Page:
- Player: Stuart Minnaar
- Company: Yappo
- What it does: Yappo is a mobile payment solution company that turns a smartphone into a wallet.
- Launched: 2009
- Visit: yappo.co.za
Building a great business doesn’t always happen on the first try. When Stuart Minnaar launched Studentology.co.za, his idea was to create a digital platform for students to interact with each other – a Gumtree for campus, instead of the traditional noticeboards that everyone used.
“Within two weeks we had 13 000 users,” says Minnaar. It seemed great, but unless you can monetise what you’re building, you don’t have a business.
“We had a user base, so now what? Trying to get businesses close to the UCT campus to advertise wasn’t easy – we couldn’t convert the sale, because there was no guarantee that students would see the advert and follow through.”
Minnaar’s first pivot was a student discount card. 125 stores came on board. Stores were now able to track conversions, and Studentology charged a once-off fee of R90 for the card. “It was quick and provided easy cash to keep the business going, but we knew there was no longevity in the model.”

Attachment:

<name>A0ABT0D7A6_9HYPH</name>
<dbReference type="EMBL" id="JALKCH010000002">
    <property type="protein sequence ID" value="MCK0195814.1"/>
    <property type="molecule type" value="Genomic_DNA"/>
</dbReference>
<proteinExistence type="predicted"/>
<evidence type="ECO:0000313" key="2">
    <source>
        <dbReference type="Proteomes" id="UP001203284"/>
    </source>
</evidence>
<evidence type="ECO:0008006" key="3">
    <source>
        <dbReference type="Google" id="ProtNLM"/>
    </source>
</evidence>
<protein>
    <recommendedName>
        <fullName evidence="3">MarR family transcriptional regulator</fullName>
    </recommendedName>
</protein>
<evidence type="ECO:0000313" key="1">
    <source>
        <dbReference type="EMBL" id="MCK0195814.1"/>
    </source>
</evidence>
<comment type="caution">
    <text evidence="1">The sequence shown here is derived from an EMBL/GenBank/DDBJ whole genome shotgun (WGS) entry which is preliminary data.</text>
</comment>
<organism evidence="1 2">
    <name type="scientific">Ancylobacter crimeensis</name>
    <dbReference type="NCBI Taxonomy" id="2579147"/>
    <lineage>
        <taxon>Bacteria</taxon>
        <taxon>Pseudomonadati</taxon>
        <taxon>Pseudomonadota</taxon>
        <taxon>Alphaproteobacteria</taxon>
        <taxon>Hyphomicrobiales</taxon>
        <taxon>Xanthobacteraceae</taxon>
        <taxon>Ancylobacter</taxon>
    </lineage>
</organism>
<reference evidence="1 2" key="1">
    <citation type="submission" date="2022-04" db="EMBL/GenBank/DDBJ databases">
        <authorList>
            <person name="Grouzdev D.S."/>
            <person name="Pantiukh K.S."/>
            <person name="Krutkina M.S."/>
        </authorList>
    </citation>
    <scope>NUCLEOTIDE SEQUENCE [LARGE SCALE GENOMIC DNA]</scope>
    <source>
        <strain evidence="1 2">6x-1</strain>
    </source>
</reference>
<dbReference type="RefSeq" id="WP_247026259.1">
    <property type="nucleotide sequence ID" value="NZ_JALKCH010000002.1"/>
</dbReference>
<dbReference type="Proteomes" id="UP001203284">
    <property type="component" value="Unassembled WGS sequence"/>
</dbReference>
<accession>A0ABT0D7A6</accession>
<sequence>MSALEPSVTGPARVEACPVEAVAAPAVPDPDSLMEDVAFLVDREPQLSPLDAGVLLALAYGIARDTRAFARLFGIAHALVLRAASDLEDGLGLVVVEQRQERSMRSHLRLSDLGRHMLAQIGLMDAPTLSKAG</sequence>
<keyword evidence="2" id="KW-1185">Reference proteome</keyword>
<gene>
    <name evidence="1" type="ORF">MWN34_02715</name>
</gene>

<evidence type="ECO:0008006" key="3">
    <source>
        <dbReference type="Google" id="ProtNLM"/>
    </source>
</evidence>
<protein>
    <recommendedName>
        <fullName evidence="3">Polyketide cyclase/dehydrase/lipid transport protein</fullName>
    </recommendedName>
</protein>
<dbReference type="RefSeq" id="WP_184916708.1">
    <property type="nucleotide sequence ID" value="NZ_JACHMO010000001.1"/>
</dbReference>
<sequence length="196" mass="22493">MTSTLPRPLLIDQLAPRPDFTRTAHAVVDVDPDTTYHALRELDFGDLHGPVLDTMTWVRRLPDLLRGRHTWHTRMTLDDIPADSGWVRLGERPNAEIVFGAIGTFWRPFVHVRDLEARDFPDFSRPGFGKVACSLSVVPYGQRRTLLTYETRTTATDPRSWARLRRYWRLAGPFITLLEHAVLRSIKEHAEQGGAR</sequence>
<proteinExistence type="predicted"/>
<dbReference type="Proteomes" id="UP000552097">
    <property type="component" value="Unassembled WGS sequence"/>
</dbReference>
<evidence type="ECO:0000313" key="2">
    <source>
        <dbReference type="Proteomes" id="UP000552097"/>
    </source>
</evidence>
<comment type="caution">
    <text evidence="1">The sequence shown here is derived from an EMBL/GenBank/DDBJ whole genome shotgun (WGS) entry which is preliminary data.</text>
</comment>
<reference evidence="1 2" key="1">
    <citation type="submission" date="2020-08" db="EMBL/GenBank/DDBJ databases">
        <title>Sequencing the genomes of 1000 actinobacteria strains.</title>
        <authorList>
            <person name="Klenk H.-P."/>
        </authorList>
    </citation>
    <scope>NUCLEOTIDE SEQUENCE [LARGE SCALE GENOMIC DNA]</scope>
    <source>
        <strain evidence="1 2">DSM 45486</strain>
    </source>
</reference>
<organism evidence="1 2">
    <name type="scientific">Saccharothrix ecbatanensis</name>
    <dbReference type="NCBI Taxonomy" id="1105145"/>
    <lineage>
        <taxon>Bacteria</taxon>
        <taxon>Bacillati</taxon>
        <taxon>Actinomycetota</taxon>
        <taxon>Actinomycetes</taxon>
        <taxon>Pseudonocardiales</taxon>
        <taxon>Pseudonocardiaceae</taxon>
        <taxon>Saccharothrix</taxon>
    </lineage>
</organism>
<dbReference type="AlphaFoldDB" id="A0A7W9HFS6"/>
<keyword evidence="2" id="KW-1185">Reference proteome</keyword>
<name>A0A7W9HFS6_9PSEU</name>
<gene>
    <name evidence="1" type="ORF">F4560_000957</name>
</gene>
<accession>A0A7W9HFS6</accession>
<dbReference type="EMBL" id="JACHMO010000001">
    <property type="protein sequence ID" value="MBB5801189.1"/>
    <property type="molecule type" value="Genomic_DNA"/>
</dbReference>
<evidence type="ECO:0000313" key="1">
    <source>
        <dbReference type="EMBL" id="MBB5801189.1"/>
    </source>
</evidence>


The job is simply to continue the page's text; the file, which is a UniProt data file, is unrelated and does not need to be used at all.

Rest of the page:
Minnaar used the time and income to evaluate what he had. “Here was a captive audience with spending power, and we were gathering an incredible amount of information on them, particularly on their spending and point-of-sale habits.”
Knowing When To Pivot
Understanding when to pivot is vital to overall start-up success. Entrepreneurs should always be careful not to be too enamoured with one idea – instead, pay attention to the market, and keep adjusting your offering to suit market needs in such a way that you can also make revenue, and maximise the data, skills and growth potential at your disposal.
“At this stage I was looking for the best way to service students, but also monetise a business. I started investigating if students could use their phones to pay for things in and around campus.
I was very focused – there are one and a half million students in South Africa. It’s a captive market. They’re on campus.
It’s a contained space. They’re quite a homogenous market – they all have similar needs, and best of all, they’re tech savvy and tend to be early adopters, so it’s a great space to play with something new.